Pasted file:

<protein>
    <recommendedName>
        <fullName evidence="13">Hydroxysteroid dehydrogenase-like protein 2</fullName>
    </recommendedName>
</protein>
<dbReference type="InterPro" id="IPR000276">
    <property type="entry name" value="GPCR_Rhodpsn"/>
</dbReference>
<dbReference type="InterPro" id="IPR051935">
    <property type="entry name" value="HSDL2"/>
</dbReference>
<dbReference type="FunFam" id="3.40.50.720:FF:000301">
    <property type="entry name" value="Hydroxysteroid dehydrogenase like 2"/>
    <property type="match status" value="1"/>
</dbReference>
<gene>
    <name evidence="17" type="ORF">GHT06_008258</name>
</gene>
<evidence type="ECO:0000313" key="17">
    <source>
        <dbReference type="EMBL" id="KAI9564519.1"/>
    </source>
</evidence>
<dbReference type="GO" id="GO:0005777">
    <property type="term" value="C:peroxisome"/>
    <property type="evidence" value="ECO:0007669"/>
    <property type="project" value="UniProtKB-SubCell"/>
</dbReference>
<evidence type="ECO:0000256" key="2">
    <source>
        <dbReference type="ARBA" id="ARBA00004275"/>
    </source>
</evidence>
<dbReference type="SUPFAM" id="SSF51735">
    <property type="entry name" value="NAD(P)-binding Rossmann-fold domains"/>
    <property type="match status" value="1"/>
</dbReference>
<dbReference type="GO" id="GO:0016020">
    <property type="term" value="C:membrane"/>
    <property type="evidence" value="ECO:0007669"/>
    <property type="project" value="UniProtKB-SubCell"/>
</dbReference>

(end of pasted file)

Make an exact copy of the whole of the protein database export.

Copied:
<protein>
    <recommendedName>
        <fullName evidence="13">Hydroxysteroid dehydrogenase-like protein 2</fullName>
    </recommendedName>
</protein>
<dbReference type="InterPro" id="IPR000276">
    <property type="entry name" value="GPCR_Rhodpsn"/>
</dbReference>
<dbReference type="InterPro" id="IPR051935">
    <property type="entry name" value="HSDL2"/>
</dbReference>
<dbReference type="FunFam" id="3.40.50.720:FF:000301">
    <property type="entry name" value="Hydroxysteroid dehydrogenase like 2"/>
    <property type="match status" value="1"/>
</dbReference>
<gene>
    <name evidence="17" type="ORF">GHT06_008258</name>
</gene>
<evidence type="ECO:0000313" key="17">
    <source>
        <dbReference type="EMBL" id="KAI9564519.1"/>
    </source>
</evidence>
<dbReference type="GO" id="GO:0005777">
    <property type="term" value="C:peroxisome"/>
    <property type="evidence" value="ECO:0007669"/>
    <property type="project" value="UniProtKB-SubCell"/>
</dbReference>
<evidence type="ECO:0000256" key="2">
    <source>
        <dbReference type="ARBA" id="ARBA00004275"/>
    </source>
</evidence>
<dbReference type="SUPFAM" id="SSF51735">
    <property type="entry name" value="NAD(P)-binding Rossmann-fold domains"/>
    <property type="match status" value="1"/>
</dbReference>
<dbReference type="GO" id="GO:0016020">
    <property type="term" value="C:membrane"/>
    <property type="evidence" value="ECO:0007669"/>
    <property type="project" value="UniProtKB-SubCell"/>
</dbReference>